As recently as a year ago, it was unclear whether any of of the ultra-high-temperature, high-pressure projects long contemplated for some of the most complex reservoirs of the deep-water US Gulf of Mexico would ever come to fruition.

Majors and independents alike had put those development plans on hold amid the oil price downturn.

But 2019 finally emerged as a breakout year for one key project in the drive to handle pressures up to 20,000 pounds per square inch — Chevron's Anchor scheme in the Green Canyon area.

Earlier this year, the US supermajor selected key contractors for subsea equipment and is now angling for a final investment decision, potentially before the end of the year.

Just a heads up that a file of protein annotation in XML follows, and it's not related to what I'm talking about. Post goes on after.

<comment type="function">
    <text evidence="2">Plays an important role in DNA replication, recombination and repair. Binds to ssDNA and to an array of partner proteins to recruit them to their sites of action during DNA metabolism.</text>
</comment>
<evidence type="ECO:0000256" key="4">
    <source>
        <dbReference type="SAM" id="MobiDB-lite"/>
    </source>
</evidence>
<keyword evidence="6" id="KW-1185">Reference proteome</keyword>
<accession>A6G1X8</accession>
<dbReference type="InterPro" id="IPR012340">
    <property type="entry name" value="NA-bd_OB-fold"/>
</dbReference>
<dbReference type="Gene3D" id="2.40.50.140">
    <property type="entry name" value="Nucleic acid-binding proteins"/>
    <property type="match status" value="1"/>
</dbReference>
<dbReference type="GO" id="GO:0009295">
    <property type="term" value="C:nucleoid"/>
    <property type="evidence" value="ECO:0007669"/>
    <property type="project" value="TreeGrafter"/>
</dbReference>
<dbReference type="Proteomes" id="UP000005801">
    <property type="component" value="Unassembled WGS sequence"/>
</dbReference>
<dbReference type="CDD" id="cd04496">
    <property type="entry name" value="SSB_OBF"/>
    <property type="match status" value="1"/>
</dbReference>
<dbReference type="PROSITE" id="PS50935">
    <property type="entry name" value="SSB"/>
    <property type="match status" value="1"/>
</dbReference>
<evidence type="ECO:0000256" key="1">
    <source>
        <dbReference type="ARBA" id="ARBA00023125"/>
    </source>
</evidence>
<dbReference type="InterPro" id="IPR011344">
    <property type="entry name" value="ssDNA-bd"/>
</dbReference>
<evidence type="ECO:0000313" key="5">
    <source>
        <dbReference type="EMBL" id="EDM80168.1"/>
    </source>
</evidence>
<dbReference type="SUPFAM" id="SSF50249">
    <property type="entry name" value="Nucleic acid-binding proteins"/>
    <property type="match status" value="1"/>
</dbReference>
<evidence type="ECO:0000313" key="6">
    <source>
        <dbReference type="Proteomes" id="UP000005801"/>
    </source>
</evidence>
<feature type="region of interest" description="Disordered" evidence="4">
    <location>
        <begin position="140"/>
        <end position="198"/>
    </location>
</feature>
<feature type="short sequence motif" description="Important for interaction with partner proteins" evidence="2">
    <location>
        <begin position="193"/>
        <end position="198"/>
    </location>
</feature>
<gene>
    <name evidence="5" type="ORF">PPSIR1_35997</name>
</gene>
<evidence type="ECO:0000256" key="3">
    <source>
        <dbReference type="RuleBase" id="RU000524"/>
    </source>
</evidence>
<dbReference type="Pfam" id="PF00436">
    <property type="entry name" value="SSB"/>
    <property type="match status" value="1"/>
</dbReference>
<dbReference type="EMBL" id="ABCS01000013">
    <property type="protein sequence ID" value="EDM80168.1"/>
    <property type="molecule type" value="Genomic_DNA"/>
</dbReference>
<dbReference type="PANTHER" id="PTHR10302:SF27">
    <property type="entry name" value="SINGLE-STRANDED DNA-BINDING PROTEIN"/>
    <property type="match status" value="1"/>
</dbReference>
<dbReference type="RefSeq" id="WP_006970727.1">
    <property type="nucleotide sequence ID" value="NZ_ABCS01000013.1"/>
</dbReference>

Now, Llog Exploration would appear to be joining the 20k push, announcing this week it has ordered ultra-high-temperature, high-pressure trees from TechnipFMC for the long-delayed Shenandoah project in the Walker Ridge area.

The US independent will seek to apply its no-frills, low-cost and standardised development strategy to another challenging Lower Tertiary project after recently bringing on production at the Buckskin tie-back to the Lucius spar in Keathley Canyon this year.

It always takes an extra bit of courage to be among the first, but the early movers can smooth the way and competition can breed innovation.

The hope is that movement on these early projects can help unlock other similar developments that have been languishing in the pipeline for years, such as North Platte, now operated by Total, and Tigris, operated by BP.